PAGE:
Should you wait till the leaves are all brown? Absolutely not. Each long flat leaf extends down to make a layer of wrapper around the bulb. Every one that withers is a layer of protection lost. When the bulbs are a good size, dig the garlic, no matter how green the leaves still are.
Should I cut the tops off or leave them on? Ever buy supermarket garlic and had it shrivel up inside the skin in a week or two? That’s because large-scale growers do cut the tops off to dry the garlic quickly and keep it in storage, and may use heat to dry it. They don’t care: it’s a commodity.* You leave the tops on, so the garlic will cure properly (see next FAQ). Yours is food.
How long should I let it dry? Ack! Bulb garlic doesn’t “dry,” it cures! That means that the moisture and nutrients in those green leaves are absorbed and sealed into the cloves. This keeps them plump and solid even in storage. I used last June’s garlic harvest well into this Spring.
Sorry, ain’t no short answers. Leave the tops on till they are completely dry and brittle and can be twisted off by hand. With hardneck varieties, you may have to cut the stalk.
What do you do with it? Geez, lady, what do you do without it? (The young lady had sniffed disdainfully and said she only liked Garlic Powder) See Recipes, next post.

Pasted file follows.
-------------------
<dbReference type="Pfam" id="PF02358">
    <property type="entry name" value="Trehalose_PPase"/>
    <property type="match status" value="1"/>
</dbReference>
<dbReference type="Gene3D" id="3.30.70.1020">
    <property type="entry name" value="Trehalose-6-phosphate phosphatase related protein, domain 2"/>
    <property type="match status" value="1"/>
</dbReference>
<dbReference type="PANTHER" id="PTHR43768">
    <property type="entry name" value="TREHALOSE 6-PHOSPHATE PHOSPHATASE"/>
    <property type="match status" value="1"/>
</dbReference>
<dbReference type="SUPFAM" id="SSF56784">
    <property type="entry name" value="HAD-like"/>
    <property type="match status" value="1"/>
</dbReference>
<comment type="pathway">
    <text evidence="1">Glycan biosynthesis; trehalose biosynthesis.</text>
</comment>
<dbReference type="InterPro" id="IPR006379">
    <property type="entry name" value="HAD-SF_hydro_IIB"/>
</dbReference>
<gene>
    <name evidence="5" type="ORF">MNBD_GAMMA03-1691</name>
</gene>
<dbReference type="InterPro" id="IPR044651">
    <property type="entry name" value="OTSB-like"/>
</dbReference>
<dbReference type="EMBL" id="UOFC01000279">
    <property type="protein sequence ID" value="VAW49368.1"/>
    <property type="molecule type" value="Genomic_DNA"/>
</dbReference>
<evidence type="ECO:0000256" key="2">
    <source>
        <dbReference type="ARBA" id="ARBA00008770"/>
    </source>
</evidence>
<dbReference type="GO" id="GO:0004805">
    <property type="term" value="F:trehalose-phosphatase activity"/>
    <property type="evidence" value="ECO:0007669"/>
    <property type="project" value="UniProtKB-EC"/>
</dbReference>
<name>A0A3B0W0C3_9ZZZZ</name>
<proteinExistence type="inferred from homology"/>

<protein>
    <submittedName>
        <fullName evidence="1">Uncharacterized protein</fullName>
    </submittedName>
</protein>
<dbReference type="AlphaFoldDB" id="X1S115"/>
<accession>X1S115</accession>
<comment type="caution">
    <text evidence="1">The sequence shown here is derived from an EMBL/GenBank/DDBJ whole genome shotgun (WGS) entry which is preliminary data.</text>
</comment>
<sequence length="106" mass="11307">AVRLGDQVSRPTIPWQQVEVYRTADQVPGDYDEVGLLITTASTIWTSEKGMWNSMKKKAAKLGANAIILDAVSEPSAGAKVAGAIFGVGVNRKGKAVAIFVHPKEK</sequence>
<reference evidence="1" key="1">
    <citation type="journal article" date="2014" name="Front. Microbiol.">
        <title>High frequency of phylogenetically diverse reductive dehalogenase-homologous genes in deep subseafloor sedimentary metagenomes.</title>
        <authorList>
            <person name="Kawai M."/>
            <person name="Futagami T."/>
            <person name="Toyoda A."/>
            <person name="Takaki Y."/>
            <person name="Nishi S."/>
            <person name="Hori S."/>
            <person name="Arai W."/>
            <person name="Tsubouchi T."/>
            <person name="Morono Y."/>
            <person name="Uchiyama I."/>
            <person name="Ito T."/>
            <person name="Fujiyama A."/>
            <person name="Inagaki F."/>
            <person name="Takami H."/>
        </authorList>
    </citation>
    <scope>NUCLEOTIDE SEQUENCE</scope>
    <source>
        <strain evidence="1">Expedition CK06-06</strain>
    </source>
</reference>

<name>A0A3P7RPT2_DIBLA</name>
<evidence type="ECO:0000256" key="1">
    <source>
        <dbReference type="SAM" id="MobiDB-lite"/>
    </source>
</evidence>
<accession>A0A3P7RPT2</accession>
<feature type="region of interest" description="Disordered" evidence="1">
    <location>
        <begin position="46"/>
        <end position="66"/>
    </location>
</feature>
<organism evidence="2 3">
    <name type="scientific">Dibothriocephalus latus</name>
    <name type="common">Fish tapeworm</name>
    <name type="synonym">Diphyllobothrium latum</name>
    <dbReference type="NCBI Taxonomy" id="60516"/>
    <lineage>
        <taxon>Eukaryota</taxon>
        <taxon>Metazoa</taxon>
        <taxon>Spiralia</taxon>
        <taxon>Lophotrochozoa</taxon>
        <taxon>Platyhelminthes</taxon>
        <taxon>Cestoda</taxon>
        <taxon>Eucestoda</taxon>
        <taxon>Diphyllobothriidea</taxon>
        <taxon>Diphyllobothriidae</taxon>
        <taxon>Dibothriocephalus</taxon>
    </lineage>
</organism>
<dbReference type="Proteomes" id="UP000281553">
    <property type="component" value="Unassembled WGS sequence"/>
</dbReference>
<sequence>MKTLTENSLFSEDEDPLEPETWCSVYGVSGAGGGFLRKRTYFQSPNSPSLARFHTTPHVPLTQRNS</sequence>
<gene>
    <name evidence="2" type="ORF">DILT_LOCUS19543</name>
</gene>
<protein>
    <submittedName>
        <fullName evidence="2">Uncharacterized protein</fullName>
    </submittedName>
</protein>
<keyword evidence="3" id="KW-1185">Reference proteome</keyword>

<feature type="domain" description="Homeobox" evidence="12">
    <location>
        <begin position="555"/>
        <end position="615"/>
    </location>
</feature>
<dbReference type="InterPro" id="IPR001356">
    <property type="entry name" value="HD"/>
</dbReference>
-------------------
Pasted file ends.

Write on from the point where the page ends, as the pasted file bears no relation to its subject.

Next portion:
* Difference between a “crop” and a “commodity:” a crop is meant principally to be grown, and eaten. A commodity is meant principally to be bought and sold. My investment broker friend Mark tells me the problem with commodities is that “the producer doesn’t get quality signals from the consumer.” So if something you like (apples, houses, health care, information) becomes a commodity, watch out!!
You are all friends, so I say this without fear of sounding condescending. (It will sound condescending, I just don’t fear it. ) I chuckle at NYT Food writers all of a sudden “discovering” things that I’ve been promoting since 1996, like Green Garlic, or Epazote. Like this makes them so cool. (It’s like 7th graders and sex: okay guys, you discovered it, you didn’t invent it.) This week, it’s foraging in your own yard. I won’t even include the link. You don’t need it, you have me.